Renewable Energy in New Zealand is dependent on Hydroelectric power which contributes to the 57% of electricity generated in the country. New Zealand is located in the southern hemisphere, on an island in the south pacific ocean. Its economy is majorly moved by agriculture, manufacturing, tourism, and geothermal energy resources.

However, New Zealand is dependent on renewable energy. So their main focus is on 4 different renewable energy resources which are wind power, solar power, geothermal energy, bioenergy and hydroelectric power.

Renewable Energy in New Zealand

About Renewable Energy in New Zealand?

Renewable energy is simply energy generated from natural sources like wind, water, sun, and geothermal sources.

This means that in new Zealand, these sources can not be exhausted when used for energy production. It is self-regenerating.

About 40% of basic energy used in New Zealand is generated from renewable energy sources while 80% of electricity consumed is gotten from hydropower and geothermal power.

Types of renewable energy in New Zealand

There are 5 major forms of renewable energy available in New Zealand. They include:

  1. Hydroelectric power
  2. Solar power
  3. Bioenergy
  4. Geothermal energy
  5. Wind energy

1. Hydroelectric power

Hydroelectric power makes up 11% of the total primary energy used in New Zealand as well as 57% of the total electricity generated in New Zealand.

The first hydroelectric power plant was established in 1885 at Bullendale Otago.

Hydroelectric power has been in use for more than 100 years in New Zealand and has continued to provide the country with more than half of its electricity needs.

New Zealand has based its energy on hydroelectric power production on the south island from where it would transport generated electricity via a transmission grid and high voltage wires to the north island.

New Zealand currently has over 100 hydroelectric power plants in use.

Deterrents of the expansion of hydroelectric power in New Zealand.

The development of hydroelectric power is being deterred mostly by ;

  • Financial costs
  • Geographical factors
  • Systematic factors

Some other factors include;

  • Low storage hydroelectric systems
  • The highest storage of energy during the peak of winter is 34 days.

2. Solar power

The harnessing of solar power in New Zealand only began recently in 2010. This is when solar technologies became relatively cheap and has led to high growth in the use of solar power in the country.

A total of 186.7 MW of photovoltaic on-grid solar power was installed as at the end of 2021. Also, statistics have it that at the end of 2021 about 0.47% of electricity generated in the country was generated through solar.

The use of photovoltaic systems is fast spreading due to the drop in price from the initial amount of NZ$40,000 in 2009 to NZ$8,500 in 2019.

The largest grid-connected solar plant in the country has 5800 solar panels and is estimated to produce 2.1MW. It is owned by the Todd corporation and was commissioned on the 5th day of June 2021.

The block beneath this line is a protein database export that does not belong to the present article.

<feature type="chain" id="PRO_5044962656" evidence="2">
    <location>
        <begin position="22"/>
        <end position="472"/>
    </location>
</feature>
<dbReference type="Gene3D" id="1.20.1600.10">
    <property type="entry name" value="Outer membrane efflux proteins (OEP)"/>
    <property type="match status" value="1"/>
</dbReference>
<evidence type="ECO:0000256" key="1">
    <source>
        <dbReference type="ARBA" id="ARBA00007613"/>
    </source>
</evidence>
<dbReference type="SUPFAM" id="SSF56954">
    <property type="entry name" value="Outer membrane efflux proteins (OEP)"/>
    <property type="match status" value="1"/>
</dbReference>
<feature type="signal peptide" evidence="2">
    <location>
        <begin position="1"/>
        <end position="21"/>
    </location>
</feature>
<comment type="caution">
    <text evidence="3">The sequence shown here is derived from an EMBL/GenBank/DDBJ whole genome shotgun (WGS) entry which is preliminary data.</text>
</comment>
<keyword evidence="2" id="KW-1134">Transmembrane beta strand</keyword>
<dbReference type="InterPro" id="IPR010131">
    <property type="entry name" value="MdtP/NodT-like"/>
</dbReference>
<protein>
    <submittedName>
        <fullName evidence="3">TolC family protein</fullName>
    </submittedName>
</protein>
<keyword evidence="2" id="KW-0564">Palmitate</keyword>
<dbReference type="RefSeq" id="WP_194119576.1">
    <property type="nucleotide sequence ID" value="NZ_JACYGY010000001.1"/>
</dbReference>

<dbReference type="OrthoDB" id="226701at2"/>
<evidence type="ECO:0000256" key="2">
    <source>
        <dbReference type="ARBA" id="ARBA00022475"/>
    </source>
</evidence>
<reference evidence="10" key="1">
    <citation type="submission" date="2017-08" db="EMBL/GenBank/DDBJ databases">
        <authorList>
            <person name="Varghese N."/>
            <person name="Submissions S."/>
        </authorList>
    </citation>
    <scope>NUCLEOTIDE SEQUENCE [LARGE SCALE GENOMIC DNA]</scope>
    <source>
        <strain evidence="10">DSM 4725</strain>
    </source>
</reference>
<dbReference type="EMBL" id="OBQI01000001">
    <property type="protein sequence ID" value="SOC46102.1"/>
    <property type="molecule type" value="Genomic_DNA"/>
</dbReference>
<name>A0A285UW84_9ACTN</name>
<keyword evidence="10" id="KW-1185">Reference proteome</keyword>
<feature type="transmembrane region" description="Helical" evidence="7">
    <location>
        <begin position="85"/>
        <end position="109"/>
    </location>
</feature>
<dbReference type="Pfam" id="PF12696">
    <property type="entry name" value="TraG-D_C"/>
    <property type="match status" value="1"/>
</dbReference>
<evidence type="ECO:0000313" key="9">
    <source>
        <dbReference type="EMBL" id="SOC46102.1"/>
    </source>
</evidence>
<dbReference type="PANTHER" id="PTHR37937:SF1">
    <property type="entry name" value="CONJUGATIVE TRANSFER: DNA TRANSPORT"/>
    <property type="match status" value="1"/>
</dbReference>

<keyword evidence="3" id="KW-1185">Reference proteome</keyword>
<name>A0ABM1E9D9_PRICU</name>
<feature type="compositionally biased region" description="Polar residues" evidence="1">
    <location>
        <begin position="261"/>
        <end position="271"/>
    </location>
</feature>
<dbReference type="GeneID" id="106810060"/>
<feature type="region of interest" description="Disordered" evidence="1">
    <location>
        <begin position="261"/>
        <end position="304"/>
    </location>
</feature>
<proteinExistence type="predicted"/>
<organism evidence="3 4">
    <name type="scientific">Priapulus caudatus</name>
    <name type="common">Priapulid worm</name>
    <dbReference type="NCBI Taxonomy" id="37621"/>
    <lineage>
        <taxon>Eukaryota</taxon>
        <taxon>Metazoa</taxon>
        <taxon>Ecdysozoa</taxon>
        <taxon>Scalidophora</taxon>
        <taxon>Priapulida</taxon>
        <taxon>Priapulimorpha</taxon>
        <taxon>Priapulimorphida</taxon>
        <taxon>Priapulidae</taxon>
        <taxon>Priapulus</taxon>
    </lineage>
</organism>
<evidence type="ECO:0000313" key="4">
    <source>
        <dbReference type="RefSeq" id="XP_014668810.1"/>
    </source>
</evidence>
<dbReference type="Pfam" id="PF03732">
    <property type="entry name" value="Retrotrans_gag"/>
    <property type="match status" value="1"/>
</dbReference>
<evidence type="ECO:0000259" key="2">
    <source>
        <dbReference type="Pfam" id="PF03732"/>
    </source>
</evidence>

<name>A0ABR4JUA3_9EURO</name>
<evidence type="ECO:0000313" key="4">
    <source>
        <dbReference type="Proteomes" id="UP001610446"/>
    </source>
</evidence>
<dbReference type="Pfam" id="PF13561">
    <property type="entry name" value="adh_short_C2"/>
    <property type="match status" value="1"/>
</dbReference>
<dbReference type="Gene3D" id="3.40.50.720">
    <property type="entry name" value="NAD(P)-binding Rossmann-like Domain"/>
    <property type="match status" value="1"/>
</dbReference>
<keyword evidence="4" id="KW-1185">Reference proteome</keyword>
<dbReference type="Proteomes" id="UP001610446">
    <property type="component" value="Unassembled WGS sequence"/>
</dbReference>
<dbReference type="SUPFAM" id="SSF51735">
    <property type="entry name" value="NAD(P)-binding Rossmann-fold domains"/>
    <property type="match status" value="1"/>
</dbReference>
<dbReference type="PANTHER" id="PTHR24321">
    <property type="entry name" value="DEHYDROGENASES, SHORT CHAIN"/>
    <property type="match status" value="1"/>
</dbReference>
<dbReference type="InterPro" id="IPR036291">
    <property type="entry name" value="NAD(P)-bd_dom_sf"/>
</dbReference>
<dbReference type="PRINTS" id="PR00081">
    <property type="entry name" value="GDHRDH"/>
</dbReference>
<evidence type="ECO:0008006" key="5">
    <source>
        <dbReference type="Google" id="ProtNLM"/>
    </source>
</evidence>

3. Bioenergy

More than 10% of the energy consumed in New Zealand comes from bioenergy. Forms of this bioenergy include Biodiesel, Bioethanol, and Biomass all of which are generally in wood form.


New Zealand has an abundant supply of Biomass from waste wood which can also be used as fuel.

Biomass is mainly sourced from forest and wood processing residue together with municipal wood waste. These fuel types are sustainable and carbon neutral thereby providing New Zealand with a greener economy and less dependence on fossil fuels.

According to the New Zealand Ministry of Business Innovation and Employment Data, biomass ( wood fuel ) is the cleanest energy consumed for industrial heat processes.

It is projected that by 2050, the biomass supply would be double the biomass that was available in 2017 thereby providing New Zealand with 27% of its energy needs as well as reducing greenhouse gas emissions by 15%.

4. Geothermal Power

Geothermal power in New Zealand contributes quite a small fraction yet a significant amount of energy in the country.

It has an installed capacity of over 900MW and provides about 17% of the country’s electricity.

Geothermal power is poised to be New Zealand’s most reliable power source as it is not dependent on the weather compared to other forms of renewable energy. The first geothermal plant in New Zealand was opened in 1958.

5. Wind Energy

Wind energy is basically the use of wind turbines to generate electricity. It is a supporting form of renewable energy to geothermal power for the production of electricity.

This energy source is making an increasingly significant contribution to the energy supply in the country although it still forms less than 1% of the energy produced per year.


With other new sources of renewable energy like ocean waves and current energy being considered, there is going to be a rise in the use of renewable energy sources in the country.

The swells from the ocean are expected to be used for electricity production and scientists from the National Institute of Water and Atmospheric Research have proposed that the west coast of New Zealand would be best suited for small-to-medium scale wave power generation.

Key takeaways

  • New Zealand is dependent on renewable energy sources
  • Hydroelectric power contributes 57% of electricity generated in New Zealand
  • The first hydroelectric power plant in New Zealand was established in 1885 at Bullendale Otago
  • Solar power contributes to 0.47% of electricity generated in New Zealand
  • Bioenergy contributes more than 10% of the energy consumed in New Zealand.